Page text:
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'Upside Down' is set is a fascinating alternate universe, in a Solar system where two planets co-orbit the sun with dual gravity, connected in the middle by a tower called Transworld, inside which workers from both planets co-exist, but outside of it, contact is prohibited.
An economic divide separates the two planets: one called 'the above', a wealthy utopia, feasting on the work of the below, corrupting the resources from the other planet, whilst the other is called 'the below', a dark and grim world of labour and poverty.
Orphan Adam (Jim Sturgess) from below meets Eden (Kirsten Dunst) from above, at the top of the mountains and the two instantly fall in love. But when an incident supposedly takes Eden away from Adam, he resigns to black market work, hating on the people who took everything from him.
Ten years later, he sees Eden on TV and against all odds, fights to be with the girl he loves, but with everything and everyone trying to pull them apart, can Adam defy gravity?
The premise to this movie is phenomal- a unique and original setting in which to play out a simple love story. The first thing to notice is the beauty of the world that is created. The colours and brightness of the above compared to the darkness of the below, setting a strong and poignant background and culture to the plot.
The Romeo and Juliet story arc plays out nicely- lovers torn apart not only by status, but by gravity itself.
'Upside Down' was setup to be the perfect romantic thriller, but fell from the sheer perfection that it could've been... so what went wrong?
Ignoring the physical flaws of the gravitational system, the movie borrows themes from other romantic dramas, which works to its advantage and the audience i hooked, but introduces too much whilst not fulfilling enough.
At the core of the movie is the romance between Adam and Eden, but we spend more time on Adam's anti-sag cream than we do on the pair romantically. By the time the two finally reunite, it is already half way through the film, and knowing all the rules and laws of their culture, we expect them to have to fight to be together. Not the case.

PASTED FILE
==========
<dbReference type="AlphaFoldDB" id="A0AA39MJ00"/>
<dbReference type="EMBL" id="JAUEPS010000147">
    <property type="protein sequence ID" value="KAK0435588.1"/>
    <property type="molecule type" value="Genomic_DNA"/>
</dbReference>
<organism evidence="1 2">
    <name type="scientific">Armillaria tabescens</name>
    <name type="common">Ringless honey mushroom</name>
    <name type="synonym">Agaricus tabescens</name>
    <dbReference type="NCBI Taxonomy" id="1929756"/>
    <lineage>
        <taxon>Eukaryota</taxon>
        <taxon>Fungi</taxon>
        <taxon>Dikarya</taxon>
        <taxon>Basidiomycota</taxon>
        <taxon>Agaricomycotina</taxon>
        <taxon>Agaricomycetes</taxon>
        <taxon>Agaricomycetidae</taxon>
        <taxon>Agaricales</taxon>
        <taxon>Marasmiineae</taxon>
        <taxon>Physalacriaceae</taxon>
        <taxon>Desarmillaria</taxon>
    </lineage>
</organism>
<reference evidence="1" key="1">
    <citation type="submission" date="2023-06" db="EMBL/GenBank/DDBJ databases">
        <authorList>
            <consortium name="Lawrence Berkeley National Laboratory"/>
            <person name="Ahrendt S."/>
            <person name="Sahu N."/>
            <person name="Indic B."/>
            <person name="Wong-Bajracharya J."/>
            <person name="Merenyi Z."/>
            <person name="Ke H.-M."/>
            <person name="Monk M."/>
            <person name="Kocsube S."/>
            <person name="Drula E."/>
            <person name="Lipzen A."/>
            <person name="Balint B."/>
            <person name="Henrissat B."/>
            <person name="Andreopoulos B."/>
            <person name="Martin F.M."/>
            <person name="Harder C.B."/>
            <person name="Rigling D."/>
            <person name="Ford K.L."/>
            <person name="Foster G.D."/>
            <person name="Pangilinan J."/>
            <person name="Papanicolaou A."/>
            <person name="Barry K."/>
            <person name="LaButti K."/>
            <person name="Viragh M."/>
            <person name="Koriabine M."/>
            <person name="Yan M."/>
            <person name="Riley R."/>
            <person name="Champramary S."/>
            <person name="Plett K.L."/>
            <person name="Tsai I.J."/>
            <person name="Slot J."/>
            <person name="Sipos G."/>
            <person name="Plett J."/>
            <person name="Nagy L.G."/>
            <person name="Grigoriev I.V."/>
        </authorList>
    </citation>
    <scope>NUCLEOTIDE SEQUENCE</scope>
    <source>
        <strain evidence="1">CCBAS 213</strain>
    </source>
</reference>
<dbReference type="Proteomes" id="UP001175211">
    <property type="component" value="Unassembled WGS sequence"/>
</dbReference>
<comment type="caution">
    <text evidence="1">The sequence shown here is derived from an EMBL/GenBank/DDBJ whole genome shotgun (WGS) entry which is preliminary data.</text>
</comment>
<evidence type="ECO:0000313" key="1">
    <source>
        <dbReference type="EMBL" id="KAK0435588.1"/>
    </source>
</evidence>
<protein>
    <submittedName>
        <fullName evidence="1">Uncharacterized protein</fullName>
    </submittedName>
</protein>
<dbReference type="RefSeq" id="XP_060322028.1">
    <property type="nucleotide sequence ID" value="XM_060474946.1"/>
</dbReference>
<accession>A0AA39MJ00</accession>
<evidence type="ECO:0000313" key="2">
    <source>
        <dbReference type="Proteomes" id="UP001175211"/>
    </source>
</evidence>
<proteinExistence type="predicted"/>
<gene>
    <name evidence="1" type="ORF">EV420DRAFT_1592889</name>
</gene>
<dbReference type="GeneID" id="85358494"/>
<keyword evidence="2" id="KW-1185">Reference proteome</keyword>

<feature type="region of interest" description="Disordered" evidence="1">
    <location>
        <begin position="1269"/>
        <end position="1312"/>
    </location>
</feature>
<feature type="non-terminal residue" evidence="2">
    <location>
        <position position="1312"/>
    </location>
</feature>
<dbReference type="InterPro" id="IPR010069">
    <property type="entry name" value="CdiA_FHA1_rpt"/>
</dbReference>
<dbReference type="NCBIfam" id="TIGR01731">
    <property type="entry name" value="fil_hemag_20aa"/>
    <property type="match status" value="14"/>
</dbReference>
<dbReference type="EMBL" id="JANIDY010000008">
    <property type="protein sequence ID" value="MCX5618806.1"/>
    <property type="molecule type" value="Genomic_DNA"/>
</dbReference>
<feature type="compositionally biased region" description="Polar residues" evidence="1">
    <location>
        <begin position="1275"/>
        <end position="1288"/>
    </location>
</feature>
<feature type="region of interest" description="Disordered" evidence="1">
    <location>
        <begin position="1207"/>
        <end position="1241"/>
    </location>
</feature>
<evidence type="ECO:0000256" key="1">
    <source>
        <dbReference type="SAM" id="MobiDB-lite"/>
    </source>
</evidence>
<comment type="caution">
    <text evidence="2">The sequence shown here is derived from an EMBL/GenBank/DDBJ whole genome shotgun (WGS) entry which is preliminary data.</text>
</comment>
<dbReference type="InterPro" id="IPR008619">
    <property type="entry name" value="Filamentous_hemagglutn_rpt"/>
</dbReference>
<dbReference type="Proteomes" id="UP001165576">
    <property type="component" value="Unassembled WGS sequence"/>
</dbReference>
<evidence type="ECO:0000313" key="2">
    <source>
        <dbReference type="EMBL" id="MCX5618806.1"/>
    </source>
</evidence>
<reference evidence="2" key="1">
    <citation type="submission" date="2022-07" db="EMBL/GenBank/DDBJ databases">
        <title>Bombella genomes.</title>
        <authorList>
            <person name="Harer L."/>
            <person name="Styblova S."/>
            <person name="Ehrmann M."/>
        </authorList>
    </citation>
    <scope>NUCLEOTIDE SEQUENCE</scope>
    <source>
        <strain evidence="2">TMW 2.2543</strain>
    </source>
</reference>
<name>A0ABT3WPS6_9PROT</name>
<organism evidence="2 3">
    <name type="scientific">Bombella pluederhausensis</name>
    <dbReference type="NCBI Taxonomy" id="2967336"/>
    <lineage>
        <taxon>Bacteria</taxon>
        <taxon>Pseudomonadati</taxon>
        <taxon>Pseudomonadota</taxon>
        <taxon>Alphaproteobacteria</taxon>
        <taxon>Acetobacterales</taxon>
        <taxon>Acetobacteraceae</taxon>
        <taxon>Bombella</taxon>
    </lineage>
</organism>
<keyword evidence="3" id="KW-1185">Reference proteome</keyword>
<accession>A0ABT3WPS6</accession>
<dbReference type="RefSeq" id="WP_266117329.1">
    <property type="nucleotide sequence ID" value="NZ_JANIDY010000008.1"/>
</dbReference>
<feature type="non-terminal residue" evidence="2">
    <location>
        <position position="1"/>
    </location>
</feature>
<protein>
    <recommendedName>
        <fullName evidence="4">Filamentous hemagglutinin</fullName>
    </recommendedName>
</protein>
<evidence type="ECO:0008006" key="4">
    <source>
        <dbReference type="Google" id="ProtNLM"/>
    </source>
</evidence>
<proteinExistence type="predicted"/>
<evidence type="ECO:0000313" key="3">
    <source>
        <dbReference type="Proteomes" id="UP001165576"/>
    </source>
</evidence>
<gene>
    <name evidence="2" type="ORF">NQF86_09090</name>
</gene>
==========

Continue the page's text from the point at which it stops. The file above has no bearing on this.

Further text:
The movie could've brilliantly taken the turn of a thriller where the two go on the run, escaping authority, exploring their gravitational differences etc etc... or even of adventure/heist where they are separated even further and he has to fight extra hard, combat obstacles, people, things to reach her... again, not the case.
Adam sneaks in and out of the above a few times, escapes a few times... has one dramatic sequence and that was pretty much it.
With already such an original setting, the writers seemed to have forgotten the basics of film-making and we are owed a climax altogether. The film ended on such a whim that it felt incomplete and shockingly lacklustre. The resolve was a complete cop-out and it just left so much to be desired, leaving the audience gob-smacked and disappointed.
That said, there was still a lot to love. Firstly, there were definitely some iconic romance scenes which were beautifully shot and wonderfully executed. The whole idea of opposing worlds is again, stunning. The little bits of action that were there were slick and stylish, especially the one where Adam falls from one sea into another. Had the plot had more spunk, more action, more romance and 80% less uplift cream, it could've been a sci-fi romance hit.
Jim Sturgess- Adam
Kirsten Dunst- Eden
Also stars Timothy Spall, Neil Napier and Frank M. Ahearn.
Jim Sturgess is definitely growing on me as an actor, and here he exudes a romantic quality. The chemistry between him and Kirsten Dunst is believable, with the at times awkwardness working in the pair's favour. Dunst has always been a sweetheart ever since her appearance in the Spider Man series as Mary Jane- if only she was given more room to shine in this movie- a bit more action and less falling.
'Romeo and Juliet' meets 'Inception' could've been the tag-line to this movie. The phenomenal sci-fi world and the simple romance story was completely let down by the lacklustre plot, non-existent climax and a cop-out ending.
Sturgess and Dunst are well cast but let down slightly by the occasional poor script. I would recommend this movie as it is an interesting premise and it is exploding with potential, but ultimately fails to reach it.